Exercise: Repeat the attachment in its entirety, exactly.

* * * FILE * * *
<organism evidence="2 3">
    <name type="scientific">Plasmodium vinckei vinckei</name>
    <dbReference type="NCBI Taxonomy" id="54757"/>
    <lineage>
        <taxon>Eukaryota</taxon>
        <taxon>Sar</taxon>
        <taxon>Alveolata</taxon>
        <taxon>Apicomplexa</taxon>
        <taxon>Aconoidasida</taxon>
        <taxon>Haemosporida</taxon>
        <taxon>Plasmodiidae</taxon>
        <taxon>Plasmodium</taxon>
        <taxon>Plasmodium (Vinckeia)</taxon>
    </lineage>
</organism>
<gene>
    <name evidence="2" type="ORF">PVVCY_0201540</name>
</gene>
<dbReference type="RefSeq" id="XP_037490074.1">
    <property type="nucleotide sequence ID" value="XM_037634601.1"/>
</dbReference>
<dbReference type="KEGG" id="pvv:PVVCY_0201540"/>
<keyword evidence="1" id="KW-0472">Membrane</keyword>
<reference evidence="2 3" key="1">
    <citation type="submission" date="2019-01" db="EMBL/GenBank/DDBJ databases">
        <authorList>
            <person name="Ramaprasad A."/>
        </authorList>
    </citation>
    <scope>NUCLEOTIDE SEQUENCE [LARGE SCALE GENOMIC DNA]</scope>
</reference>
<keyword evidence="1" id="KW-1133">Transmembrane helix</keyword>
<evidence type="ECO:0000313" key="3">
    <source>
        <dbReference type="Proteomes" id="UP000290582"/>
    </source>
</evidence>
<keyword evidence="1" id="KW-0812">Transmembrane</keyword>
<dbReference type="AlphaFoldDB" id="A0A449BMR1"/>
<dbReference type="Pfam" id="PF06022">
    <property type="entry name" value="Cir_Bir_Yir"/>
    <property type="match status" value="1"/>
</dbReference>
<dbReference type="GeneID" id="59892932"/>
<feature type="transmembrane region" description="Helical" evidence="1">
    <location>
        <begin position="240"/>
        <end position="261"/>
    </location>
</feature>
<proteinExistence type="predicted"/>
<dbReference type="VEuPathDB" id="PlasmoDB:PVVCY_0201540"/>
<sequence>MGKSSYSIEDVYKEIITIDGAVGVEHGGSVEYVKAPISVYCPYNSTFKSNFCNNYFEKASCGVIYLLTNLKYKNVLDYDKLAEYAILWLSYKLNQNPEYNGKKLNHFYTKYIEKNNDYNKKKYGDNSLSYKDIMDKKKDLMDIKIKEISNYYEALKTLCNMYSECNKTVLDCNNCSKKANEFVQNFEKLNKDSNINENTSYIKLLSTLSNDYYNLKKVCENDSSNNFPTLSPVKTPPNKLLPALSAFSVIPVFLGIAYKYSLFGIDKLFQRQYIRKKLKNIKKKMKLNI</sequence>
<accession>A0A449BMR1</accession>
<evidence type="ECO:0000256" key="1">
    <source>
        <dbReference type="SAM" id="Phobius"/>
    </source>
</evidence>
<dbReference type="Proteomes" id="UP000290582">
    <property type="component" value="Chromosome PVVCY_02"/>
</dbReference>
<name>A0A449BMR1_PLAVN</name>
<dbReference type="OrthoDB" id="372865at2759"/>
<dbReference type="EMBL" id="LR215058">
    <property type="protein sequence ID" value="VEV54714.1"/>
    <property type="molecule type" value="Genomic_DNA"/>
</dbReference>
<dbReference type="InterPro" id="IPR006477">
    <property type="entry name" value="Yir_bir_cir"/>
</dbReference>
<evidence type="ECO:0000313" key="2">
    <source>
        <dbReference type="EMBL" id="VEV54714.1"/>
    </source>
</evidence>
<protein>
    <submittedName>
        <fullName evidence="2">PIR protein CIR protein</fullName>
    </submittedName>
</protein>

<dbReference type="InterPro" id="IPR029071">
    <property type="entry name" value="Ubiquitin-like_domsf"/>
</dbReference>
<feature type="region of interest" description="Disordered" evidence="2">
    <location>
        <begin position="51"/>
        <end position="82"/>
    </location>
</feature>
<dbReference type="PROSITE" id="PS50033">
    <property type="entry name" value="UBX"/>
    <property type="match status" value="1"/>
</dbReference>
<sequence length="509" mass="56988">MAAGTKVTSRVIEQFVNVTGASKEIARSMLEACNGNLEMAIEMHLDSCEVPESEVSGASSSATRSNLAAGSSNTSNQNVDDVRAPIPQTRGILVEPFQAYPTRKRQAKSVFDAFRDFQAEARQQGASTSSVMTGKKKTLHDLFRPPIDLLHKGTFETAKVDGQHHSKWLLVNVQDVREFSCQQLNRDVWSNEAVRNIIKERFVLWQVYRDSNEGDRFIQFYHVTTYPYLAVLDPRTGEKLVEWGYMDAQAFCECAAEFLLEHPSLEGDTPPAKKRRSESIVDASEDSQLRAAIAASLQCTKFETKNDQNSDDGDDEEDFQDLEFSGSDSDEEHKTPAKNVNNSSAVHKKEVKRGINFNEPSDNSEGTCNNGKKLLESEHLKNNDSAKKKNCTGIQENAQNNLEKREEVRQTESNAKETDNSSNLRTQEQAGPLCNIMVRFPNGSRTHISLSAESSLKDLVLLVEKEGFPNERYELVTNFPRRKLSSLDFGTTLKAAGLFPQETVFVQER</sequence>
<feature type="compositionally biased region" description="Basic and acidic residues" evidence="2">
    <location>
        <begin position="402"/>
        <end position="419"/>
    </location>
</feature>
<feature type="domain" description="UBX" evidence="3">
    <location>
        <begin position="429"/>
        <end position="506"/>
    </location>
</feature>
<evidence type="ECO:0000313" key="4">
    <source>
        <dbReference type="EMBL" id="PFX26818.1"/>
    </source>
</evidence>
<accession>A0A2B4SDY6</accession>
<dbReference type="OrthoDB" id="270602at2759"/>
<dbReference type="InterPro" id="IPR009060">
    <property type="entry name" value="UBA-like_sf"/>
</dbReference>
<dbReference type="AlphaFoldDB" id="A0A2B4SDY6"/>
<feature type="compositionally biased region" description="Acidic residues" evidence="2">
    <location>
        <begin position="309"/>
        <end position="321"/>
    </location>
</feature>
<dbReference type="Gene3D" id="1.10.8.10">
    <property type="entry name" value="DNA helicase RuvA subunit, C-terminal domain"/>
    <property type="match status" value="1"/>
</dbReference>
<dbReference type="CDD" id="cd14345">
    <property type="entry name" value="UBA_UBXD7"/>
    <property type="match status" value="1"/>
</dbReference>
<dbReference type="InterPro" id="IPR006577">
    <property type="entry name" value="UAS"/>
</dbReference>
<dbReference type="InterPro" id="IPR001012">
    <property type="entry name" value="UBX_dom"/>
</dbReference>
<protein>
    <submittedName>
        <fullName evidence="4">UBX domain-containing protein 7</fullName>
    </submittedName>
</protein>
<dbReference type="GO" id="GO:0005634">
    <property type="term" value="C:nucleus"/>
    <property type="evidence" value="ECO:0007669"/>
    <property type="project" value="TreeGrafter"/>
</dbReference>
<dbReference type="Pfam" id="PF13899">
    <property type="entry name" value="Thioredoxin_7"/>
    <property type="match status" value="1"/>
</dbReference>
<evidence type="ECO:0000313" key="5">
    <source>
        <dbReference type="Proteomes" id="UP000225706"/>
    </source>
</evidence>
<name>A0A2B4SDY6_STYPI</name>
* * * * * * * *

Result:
<organism evidence="2 3">
    <name type="scientific">Plasmodium vinckei vinckei</name>
    <dbReference type="NCBI Taxonomy" id="54757"/>
    <lineage>
        <taxon>Eukaryota</taxon>
        <taxon>Sar</taxon>
        <taxon>Alveolata</taxon>
        <taxon>Apicomplexa</taxon>
        <taxon>Aconoidasida</taxon>
        <taxon>Haemosporida</taxon>
        <taxon>Plasmodiidae</taxon>
        <taxon>Plasmodium</taxon>
        <taxon>Plasmodium (Vinckeia)</taxon>
    </lineage>
</organism>
<gene>
    <name evidence="2" type="ORF">PVVCY_0201540</name>
</gene>
<dbReference type="RefSeq" id="XP_037490074.1">
    <property type="nucleotide sequence ID" value="XM_037634601.1"/>
</dbReference>
<dbReference type="KEGG" id="pvv:PVVCY_0201540"/>
<keyword evidence="1" id="KW-0472">Membrane</keyword>
<reference evidence="2 3" key="1">
    <citation type="submission" date="2019-01" db="EMBL/GenBank/DDBJ databases">
        <authorList>
            <person name="Ramaprasad A."/>
        </authorList>
    </citation>
    <scope>NUCLEOTIDE SEQUENCE [LARGE SCALE GENOMIC DNA]</scope>
</reference>
<keyword evidence="1" id="KW-1133">Transmembrane helix</keyword>
<evidence type="ECO:0000313" key="3">
    <source>
        <dbReference type="Proteomes" id="UP000290582"/>
    </source>
</evidence>
<keyword evidence="1" id="KW-0812">Transmembrane</keyword>
<dbReference type="AlphaFoldDB" id="A0A449BMR1"/>
<dbReference type="Pfam" id="PF06022">
    <property type="entry name" value="Cir_Bir_Yir"/>
    <property type="match status" value="1"/>
</dbReference>
<dbReference type="GeneID" id="59892932"/>
<feature type="transmembrane region" description="Helical" evidence="1">
    <location>
        <begin position="240"/>
        <end position="261"/>
    </location>
</feature>
<proteinExistence type="predicted"/>
<dbReference type="VEuPathDB" id="PlasmoDB:PVVCY_0201540"/>
<sequence>MGKSSYSIEDVYKEIITIDGAVGVEHGGSVEYVKAPISVYCPYNSTFKSNFCNNYFEKASCGVIYLLTNLKYKNVLDYDKLAEYAILWLSYKLNQNPEYNGKKLNHFYTKYIEKNNDYNKKKYGDNSLSYKDIMDKKKDLMDIKIKEISNYYEALKTLCNMYSECNKTVLDCNNCSKKANEFVQNFEKLNKDSNINENTSYIKLLSTLSNDYYNLKKVCENDSSNNFPTLSPVKTPPNKLLPALSAFSVIPVFLGIAYKYSLFGIDKLFQRQYIRKKLKNIKKKMKLNI</sequence>
<accession>A0A449BMR1</accession>
<evidence type="ECO:0000256" key="1">
    <source>
        <dbReference type="SAM" id="Phobius"/>
    </source>
</evidence>
<dbReference type="Proteomes" id="UP000290582">
    <property type="component" value="Chromosome PVVCY_02"/>
</dbReference>
<name>A0A449BMR1_PLAVN</name>
<dbReference type="OrthoDB" id="372865at2759"/>
<dbReference type="EMBL" id="LR215058">
    <property type="protein sequence ID" value="VEV54714.1"/>
    <property type="molecule type" value="Genomic_DNA"/>
</dbReference>
<dbReference type="InterPro" id="IPR006477">
    <property type="entry name" value="Yir_bir_cir"/>
</dbReference>
<evidence type="ECO:0000313" key="2">
    <source>
        <dbReference type="EMBL" id="VEV54714.1"/>
    </source>
</evidence>
<protein>
    <submittedName>
        <fullName evidence="2">PIR protein CIR protein</fullName>
    </submittedName>
</protein>

<dbReference type="InterPro" id="IPR029071">
    <property type="entry name" value="Ubiquitin-like_domsf"/>
</dbReference>
<feature type="region of interest" description="Disordered" evidence="2">
    <location>
        <begin position="51"/>
        <end position="82"/>
    </location>
</feature>
<dbReference type="PROSITE" id="PS50033">
    <property type="entry name" value="UBX"/>
    <property type="match status" value="1"/>
</dbReference>
<sequence length="509" mass="56988">MAAGTKVTSRVIEQFVNVTGASKEIARSMLEACNGNLEMAIEMHLDSCEVPESEVSGASSSATRSNLAAGSSNTSNQNVDDVRAPIPQTRGILVEPFQAYPTRKRQAKSVFDAFRDFQAEARQQGASTSSVMTGKKKTLHDLFRPPIDLLHKGTFETAKVDGQHHSKWLLVNVQDVREFSCQQLNRDVWSNEAVRNIIKERFVLWQVYRDSNEGDRFIQFYHVTTYPYLAVLDPRTGEKLVEWGYMDAQAFCECAAEFLLEHPSLEGDTPPAKKRRSESIVDASEDSQLRAAIAASLQCTKFETKNDQNSDDGDDEEDFQDLEFSGSDSDEEHKTPAKNVNNSSAVHKKEVKRGINFNEPSDNSEGTCNNGKKLLESEHLKNNDSAKKKNCTGIQENAQNNLEKREEVRQTESNAKETDNSSNLRTQEQAGPLCNIMVRFPNGSRTHISLSAESSLKDLVLLVEKEGFPNERYELVTNFPRRKLSSLDFGTTLKAAGLFPQETVFVQER</sequence>
<feature type="compositionally biased region" description="Basic and acidic residues" evidence="2">
    <location>
        <begin position="402"/>
        <end position="419"/>
    </location>
</feature>
<feature type="domain" description="UBX" evidence="3">
    <location>
        <begin position="429"/>
        <end position="506"/>
    </location>
</feature>
<evidence type="ECO:0000313" key="4">
    <source>
        <dbReference type="EMBL" id="PFX26818.1"/>
    </source>
</evidence>
<accession>A0A2B4SDY6</accession>
<dbReference type="OrthoDB" id="270602at2759"/>
<dbReference type="InterPro" id="IPR009060">
    <property type="entry name" value="UBA-like_sf"/>
</dbReference>
<dbReference type="AlphaFoldDB" id="A0A2B4SDY6"/>
<feature type="compositionally biased region" description="Acidic residues" evidence="2">
    <location>
        <begin position="309"/>
        <end position="321"/>
    </location>
</feature>
<dbReference type="Gene3D" id="1.10.8.10">
    <property type="entry name" value="DNA helicase RuvA subunit, C-terminal domain"/>
    <property type="match status" value="1"/>
</dbReference>
<dbReference type="CDD" id="cd14345">
    <property type="entry name" value="UBA_UBXD7"/>
    <property type="match status" value="1"/>
</dbReference>
<dbReference type="InterPro" id="IPR006577">
    <property type="entry name" value="UAS"/>
</dbReference>
<dbReference type="InterPro" id="IPR001012">
    <property type="entry name" value="UBX_dom"/>
</dbReference>
<protein>
    <submittedName>
        <fullName evidence="4">UBX domain-containing protein 7</fullName>
    </submittedName>
</protein>
<dbReference type="GO" id="GO:0005634">
    <property type="term" value="C:nucleus"/>
    <property type="evidence" value="ECO:0007669"/>
    <property type="project" value="TreeGrafter"/>
</dbReference>
<dbReference type="Pfam" id="PF13899">
    <property type="entry name" value="Thioredoxin_7"/>
    <property type="match status" value="1"/>
</dbReference>
<evidence type="ECO:0000313" key="5">
    <source>
        <dbReference type="Proteomes" id="UP000225706"/>
    </source>
</evidence>
<name>A0A2B4SDY6_STYPI</name>